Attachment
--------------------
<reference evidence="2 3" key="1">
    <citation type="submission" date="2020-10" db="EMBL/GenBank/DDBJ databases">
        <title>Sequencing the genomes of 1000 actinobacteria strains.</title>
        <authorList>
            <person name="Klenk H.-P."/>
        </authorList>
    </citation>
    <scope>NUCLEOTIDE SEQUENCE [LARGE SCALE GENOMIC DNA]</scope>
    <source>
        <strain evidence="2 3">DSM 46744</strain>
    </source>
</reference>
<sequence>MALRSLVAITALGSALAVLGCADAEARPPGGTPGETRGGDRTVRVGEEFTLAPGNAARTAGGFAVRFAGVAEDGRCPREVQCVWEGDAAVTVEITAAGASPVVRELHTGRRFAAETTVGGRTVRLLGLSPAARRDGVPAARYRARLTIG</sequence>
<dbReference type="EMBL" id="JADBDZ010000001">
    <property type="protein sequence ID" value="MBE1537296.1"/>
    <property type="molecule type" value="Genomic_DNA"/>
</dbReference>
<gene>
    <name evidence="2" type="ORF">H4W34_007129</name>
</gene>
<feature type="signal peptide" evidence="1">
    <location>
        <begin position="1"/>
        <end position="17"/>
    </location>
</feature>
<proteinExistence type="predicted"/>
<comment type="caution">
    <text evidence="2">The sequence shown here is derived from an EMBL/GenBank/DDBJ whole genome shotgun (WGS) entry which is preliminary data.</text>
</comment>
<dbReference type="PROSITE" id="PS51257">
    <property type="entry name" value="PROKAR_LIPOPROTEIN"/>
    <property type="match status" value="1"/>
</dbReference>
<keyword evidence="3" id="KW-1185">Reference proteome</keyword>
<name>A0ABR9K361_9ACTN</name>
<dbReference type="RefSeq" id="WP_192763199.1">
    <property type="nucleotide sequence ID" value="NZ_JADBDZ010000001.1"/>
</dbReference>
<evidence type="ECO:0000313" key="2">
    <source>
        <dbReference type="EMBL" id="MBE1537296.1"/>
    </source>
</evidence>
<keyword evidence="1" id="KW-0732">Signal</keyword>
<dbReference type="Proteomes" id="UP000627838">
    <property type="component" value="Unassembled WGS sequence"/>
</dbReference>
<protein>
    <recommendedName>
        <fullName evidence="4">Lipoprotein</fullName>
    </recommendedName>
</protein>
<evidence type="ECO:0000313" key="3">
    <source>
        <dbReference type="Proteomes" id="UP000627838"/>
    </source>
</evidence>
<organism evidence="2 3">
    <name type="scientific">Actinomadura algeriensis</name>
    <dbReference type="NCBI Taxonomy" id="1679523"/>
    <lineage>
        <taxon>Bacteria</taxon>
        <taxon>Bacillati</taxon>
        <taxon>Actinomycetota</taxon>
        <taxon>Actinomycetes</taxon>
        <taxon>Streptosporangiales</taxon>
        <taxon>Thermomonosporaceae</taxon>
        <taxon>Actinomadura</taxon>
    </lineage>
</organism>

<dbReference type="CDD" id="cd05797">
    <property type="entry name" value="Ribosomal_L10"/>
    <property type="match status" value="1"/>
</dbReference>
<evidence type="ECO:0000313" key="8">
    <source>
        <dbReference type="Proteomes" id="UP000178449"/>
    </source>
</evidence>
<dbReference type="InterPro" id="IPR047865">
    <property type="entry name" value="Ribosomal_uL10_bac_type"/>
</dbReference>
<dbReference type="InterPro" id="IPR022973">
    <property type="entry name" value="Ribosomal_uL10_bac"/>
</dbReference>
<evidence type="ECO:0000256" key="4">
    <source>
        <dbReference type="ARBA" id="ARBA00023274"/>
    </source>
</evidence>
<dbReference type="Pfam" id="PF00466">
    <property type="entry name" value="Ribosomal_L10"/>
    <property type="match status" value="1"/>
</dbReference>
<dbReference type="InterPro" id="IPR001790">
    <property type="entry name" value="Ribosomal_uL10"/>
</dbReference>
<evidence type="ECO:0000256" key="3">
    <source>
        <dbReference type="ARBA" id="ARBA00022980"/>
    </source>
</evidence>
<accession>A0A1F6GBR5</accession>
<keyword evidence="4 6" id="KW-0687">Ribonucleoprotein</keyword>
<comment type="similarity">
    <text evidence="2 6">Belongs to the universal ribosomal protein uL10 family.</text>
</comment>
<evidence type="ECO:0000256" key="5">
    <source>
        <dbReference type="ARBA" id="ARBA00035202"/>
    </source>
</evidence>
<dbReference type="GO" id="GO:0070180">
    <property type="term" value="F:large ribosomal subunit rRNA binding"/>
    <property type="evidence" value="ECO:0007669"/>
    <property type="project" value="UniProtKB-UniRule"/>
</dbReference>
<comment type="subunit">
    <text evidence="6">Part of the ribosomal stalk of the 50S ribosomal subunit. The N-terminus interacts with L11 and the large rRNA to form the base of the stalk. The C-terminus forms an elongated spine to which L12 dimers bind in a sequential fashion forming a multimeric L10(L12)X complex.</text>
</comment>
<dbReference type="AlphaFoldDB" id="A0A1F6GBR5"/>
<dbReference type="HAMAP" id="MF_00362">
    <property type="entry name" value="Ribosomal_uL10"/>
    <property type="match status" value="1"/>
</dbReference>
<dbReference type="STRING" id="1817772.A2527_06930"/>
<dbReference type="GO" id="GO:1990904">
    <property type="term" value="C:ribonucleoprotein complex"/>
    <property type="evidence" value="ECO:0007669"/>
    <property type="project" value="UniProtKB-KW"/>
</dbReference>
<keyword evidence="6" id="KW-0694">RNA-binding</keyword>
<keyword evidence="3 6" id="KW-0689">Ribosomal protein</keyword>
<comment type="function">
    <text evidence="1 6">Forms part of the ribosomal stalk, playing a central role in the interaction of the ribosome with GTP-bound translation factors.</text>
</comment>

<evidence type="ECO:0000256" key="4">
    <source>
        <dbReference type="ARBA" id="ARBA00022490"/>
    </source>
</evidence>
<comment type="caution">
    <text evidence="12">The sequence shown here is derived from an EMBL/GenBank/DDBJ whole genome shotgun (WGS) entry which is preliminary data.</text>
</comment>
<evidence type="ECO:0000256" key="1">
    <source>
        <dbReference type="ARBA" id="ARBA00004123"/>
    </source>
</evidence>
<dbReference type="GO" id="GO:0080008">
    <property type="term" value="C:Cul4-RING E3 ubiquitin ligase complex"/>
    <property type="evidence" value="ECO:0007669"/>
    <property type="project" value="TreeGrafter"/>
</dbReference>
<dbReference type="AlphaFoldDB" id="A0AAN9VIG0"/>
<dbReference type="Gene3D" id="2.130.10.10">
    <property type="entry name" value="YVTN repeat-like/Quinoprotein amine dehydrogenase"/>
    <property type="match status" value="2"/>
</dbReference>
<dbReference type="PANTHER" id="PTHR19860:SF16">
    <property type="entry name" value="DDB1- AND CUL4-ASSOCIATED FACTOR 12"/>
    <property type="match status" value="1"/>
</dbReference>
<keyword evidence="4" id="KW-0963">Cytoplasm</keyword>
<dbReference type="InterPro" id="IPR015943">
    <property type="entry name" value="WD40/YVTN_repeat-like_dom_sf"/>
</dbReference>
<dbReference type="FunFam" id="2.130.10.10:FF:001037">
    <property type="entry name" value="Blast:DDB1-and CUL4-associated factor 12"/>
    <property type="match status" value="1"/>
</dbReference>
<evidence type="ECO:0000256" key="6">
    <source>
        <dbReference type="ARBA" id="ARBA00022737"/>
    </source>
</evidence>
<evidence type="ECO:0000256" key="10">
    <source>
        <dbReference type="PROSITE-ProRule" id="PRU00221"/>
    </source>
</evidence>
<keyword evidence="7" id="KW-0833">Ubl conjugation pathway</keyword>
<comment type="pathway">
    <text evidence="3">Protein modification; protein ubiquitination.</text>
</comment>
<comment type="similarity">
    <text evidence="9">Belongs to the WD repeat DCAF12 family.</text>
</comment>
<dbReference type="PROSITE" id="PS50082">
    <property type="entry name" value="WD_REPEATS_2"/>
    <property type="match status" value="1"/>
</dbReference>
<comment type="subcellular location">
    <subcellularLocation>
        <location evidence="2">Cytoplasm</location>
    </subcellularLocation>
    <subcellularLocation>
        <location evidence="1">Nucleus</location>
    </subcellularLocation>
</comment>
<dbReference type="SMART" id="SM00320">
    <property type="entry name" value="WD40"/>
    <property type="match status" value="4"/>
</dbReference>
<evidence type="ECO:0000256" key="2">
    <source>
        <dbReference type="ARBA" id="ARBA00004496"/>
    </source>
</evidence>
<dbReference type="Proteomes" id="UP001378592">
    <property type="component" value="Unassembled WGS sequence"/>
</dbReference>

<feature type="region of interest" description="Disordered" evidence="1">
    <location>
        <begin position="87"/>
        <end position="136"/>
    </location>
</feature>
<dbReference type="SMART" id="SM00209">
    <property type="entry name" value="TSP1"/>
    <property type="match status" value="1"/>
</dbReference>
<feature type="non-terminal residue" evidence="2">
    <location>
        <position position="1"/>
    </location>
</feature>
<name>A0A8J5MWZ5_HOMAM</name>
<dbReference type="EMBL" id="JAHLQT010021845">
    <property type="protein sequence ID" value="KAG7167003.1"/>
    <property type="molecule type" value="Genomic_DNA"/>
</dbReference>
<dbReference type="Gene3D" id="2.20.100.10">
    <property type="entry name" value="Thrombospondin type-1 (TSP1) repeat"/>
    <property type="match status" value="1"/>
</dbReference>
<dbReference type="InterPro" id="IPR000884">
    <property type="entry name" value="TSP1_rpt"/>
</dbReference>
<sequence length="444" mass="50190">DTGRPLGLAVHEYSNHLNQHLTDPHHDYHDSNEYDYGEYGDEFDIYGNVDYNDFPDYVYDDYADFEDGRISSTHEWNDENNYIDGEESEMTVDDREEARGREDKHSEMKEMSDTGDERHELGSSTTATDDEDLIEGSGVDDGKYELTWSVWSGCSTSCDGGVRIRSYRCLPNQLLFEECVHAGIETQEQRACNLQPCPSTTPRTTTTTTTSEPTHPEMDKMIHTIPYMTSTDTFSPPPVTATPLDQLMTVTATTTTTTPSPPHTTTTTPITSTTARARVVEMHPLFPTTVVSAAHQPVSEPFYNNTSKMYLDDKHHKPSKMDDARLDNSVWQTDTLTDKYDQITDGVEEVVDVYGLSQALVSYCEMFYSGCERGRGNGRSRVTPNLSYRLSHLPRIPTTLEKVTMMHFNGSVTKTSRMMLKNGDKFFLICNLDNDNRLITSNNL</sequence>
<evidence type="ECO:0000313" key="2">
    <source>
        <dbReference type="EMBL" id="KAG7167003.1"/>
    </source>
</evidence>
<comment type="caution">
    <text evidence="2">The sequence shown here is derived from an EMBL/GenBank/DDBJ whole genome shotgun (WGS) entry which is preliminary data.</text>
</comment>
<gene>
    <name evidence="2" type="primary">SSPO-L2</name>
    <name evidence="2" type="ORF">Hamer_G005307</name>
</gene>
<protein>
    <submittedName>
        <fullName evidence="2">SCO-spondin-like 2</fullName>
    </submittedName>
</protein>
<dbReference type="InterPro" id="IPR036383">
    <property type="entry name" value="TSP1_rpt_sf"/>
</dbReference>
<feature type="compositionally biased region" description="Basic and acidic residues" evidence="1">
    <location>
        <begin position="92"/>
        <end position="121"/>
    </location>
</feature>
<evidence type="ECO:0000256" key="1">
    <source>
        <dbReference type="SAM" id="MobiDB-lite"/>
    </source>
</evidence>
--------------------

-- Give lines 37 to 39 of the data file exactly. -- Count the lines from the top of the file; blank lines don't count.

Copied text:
<dbReference type="RefSeq" id="WP_192763199.1">
    <property type="nucleotide sequence ID" value="NZ_JADBDZ010000001.1"/>
</dbReference>